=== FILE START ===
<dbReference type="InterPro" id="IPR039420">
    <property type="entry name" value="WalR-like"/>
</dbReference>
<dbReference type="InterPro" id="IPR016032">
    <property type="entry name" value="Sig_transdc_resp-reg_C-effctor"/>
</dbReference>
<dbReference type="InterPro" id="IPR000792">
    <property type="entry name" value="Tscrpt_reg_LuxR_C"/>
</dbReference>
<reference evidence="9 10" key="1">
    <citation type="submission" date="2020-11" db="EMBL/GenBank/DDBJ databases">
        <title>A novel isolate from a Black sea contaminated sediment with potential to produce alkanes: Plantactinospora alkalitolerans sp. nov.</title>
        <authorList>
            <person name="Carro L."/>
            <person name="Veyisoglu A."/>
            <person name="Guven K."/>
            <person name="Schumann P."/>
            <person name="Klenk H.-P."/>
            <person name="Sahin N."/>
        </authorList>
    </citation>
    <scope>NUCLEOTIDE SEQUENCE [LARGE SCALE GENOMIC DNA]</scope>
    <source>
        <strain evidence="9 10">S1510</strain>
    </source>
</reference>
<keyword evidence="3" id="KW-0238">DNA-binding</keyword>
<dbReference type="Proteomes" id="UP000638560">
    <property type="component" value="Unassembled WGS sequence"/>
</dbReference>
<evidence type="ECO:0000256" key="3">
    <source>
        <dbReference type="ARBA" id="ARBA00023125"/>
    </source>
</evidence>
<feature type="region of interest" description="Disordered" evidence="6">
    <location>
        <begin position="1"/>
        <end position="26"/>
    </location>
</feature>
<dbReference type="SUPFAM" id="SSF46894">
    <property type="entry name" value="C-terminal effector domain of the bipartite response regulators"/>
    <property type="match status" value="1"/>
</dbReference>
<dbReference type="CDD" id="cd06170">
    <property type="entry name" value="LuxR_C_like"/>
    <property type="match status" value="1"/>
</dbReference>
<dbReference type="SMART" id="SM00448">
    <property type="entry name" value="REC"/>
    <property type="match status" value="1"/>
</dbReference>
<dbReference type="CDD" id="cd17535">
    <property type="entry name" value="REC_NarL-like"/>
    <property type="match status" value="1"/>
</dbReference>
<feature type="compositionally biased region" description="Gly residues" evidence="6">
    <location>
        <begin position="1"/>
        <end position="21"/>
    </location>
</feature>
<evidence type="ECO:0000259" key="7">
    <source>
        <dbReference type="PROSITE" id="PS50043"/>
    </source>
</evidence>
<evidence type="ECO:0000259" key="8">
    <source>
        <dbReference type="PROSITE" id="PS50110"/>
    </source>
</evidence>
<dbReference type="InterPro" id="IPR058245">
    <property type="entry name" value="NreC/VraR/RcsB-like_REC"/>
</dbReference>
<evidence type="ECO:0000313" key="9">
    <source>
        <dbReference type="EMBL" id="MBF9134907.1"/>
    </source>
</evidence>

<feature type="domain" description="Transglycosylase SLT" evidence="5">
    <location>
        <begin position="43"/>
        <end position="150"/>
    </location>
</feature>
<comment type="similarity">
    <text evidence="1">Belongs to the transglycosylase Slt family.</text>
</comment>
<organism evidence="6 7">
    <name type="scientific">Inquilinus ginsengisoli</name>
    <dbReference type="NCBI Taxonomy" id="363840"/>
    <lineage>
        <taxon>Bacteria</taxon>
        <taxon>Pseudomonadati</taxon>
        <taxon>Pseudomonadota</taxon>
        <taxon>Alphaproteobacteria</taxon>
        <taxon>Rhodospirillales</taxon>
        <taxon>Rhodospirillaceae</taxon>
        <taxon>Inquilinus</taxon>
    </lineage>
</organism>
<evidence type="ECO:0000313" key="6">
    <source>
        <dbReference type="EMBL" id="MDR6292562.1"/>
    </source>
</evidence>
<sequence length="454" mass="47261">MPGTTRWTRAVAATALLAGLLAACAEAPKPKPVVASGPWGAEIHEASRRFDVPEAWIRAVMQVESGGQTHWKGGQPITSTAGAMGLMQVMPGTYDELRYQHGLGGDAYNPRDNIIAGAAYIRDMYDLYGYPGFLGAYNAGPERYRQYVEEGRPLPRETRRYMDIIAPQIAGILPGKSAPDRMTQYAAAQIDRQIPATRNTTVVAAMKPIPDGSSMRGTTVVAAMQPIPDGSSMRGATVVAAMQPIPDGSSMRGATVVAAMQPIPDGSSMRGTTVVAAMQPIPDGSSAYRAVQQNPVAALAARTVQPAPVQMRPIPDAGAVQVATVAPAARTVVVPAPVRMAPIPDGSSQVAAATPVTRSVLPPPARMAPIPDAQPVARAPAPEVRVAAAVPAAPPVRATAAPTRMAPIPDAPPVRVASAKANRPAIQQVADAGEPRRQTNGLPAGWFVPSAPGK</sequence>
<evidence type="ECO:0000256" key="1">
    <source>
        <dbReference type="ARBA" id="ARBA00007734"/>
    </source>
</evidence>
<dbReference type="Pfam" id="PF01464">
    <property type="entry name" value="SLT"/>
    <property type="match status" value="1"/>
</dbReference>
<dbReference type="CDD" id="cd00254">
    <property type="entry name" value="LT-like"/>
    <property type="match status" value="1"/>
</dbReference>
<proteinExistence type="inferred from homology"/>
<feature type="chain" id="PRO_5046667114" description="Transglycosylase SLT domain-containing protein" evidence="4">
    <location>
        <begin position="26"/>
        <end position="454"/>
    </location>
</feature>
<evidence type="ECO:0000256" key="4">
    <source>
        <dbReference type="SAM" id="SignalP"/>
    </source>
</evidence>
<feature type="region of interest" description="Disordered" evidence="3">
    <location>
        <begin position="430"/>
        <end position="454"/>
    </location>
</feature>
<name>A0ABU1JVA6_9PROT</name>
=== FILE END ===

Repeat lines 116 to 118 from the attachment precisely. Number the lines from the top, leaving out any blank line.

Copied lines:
    <property type="entry name" value="SLT"/>
    <property type="match status" value="1"/>
</dbReference>